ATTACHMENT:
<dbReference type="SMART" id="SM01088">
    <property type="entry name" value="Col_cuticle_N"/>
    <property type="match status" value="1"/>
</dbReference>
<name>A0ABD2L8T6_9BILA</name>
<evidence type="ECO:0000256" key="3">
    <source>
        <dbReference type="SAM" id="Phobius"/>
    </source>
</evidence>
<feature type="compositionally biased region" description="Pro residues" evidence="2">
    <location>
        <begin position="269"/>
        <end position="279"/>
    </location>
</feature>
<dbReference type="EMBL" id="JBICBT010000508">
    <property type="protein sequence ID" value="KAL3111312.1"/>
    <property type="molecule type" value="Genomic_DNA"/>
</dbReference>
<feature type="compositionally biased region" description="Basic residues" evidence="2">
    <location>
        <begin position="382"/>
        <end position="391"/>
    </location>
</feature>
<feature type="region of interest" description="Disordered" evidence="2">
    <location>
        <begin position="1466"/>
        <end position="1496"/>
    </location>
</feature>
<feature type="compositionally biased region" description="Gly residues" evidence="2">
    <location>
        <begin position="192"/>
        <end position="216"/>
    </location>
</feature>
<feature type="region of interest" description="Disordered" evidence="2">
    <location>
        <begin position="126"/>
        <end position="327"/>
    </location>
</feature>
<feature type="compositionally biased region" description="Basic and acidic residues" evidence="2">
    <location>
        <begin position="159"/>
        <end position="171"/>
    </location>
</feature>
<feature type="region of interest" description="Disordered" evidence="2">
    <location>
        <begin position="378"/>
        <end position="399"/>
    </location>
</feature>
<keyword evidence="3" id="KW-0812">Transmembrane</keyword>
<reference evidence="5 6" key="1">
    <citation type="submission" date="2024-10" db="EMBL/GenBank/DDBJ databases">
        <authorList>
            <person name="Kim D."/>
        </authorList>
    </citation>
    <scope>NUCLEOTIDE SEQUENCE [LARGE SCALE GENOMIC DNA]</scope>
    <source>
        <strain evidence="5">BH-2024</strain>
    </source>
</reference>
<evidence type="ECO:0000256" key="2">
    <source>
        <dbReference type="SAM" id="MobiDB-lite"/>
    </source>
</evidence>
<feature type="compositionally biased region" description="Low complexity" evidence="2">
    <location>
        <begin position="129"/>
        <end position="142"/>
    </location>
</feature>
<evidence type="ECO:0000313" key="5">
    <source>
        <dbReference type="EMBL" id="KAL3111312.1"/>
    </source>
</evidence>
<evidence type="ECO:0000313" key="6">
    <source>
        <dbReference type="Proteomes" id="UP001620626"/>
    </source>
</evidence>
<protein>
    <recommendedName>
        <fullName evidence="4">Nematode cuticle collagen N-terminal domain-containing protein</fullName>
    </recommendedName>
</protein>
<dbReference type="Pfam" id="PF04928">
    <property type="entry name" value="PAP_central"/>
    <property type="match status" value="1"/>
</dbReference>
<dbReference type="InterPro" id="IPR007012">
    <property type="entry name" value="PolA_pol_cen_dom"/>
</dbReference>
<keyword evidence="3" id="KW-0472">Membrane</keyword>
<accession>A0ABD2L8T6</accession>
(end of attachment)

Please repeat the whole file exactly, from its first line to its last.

<dbReference type="SMART" id="SM01088">
    <property type="entry name" value="Col_cuticle_N"/>
    <property type="match status" value="1"/>
</dbReference>
<name>A0ABD2L8T6_9BILA</name>
<evidence type="ECO:0000256" key="3">
    <source>
        <dbReference type="SAM" id="Phobius"/>
    </source>
</evidence>
<feature type="compositionally biased region" description="Pro residues" evidence="2">
    <location>
        <begin position="269"/>
        <end position="279"/>
    </location>
</feature>
<dbReference type="EMBL" id="JBICBT010000508">
    <property type="protein sequence ID" value="KAL3111312.1"/>
    <property type="molecule type" value="Genomic_DNA"/>
</dbReference>
<feature type="compositionally biased region" description="Basic residues" evidence="2">
    <location>
        <begin position="382"/>
        <end position="391"/>
    </location>
</feature>
<feature type="region of interest" description="Disordered" evidence="2">
    <location>
        <begin position="1466"/>
        <end position="1496"/>
    </location>
</feature>
<feature type="compositionally biased region" description="Gly residues" evidence="2">
    <location>
        <begin position="192"/>
        <end position="216"/>
    </location>
</feature>
<feature type="region of interest" description="Disordered" evidence="2">
    <location>
        <begin position="126"/>
        <end position="327"/>
    </location>
</feature>
<feature type="compositionally biased region" description="Basic and acidic residues" evidence="2">
    <location>
        <begin position="159"/>
        <end position="171"/>
    </location>
</feature>
<feature type="region of interest" description="Disordered" evidence="2">
    <location>
        <begin position="378"/>
        <end position="399"/>
    </location>
</feature>
<keyword evidence="3" id="KW-0812">Transmembrane</keyword>
<reference evidence="5 6" key="1">
    <citation type="submission" date="2024-10" db="EMBL/GenBank/DDBJ databases">
        <authorList>
            <person name="Kim D."/>
        </authorList>
    </citation>
    <scope>NUCLEOTIDE SEQUENCE [LARGE SCALE GENOMIC DNA]</scope>
    <source>
        <strain evidence="5">BH-2024</strain>
    </source>
</reference>
<evidence type="ECO:0000256" key="2">
    <source>
        <dbReference type="SAM" id="MobiDB-lite"/>
    </source>
</evidence>
<feature type="compositionally biased region" description="Low complexity" evidence="2">
    <location>
        <begin position="129"/>
        <end position="142"/>
    </location>
</feature>
<evidence type="ECO:0000313" key="5">
    <source>
        <dbReference type="EMBL" id="KAL3111312.1"/>
    </source>
</evidence>
<evidence type="ECO:0000313" key="6">
    <source>
        <dbReference type="Proteomes" id="UP001620626"/>
    </source>
</evidence>
<protein>
    <recommendedName>
        <fullName evidence="4">Nematode cuticle collagen N-terminal domain-containing protein</fullName>
    </recommendedName>
</protein>
<dbReference type="Pfam" id="PF04928">
    <property type="entry name" value="PAP_central"/>
    <property type="match status" value="1"/>
</dbReference>
<dbReference type="InterPro" id="IPR007012">
    <property type="entry name" value="PolA_pol_cen_dom"/>
</dbReference>
<keyword evidence="3" id="KW-0472">Membrane</keyword>
<accession>A0ABD2L8T6</accession>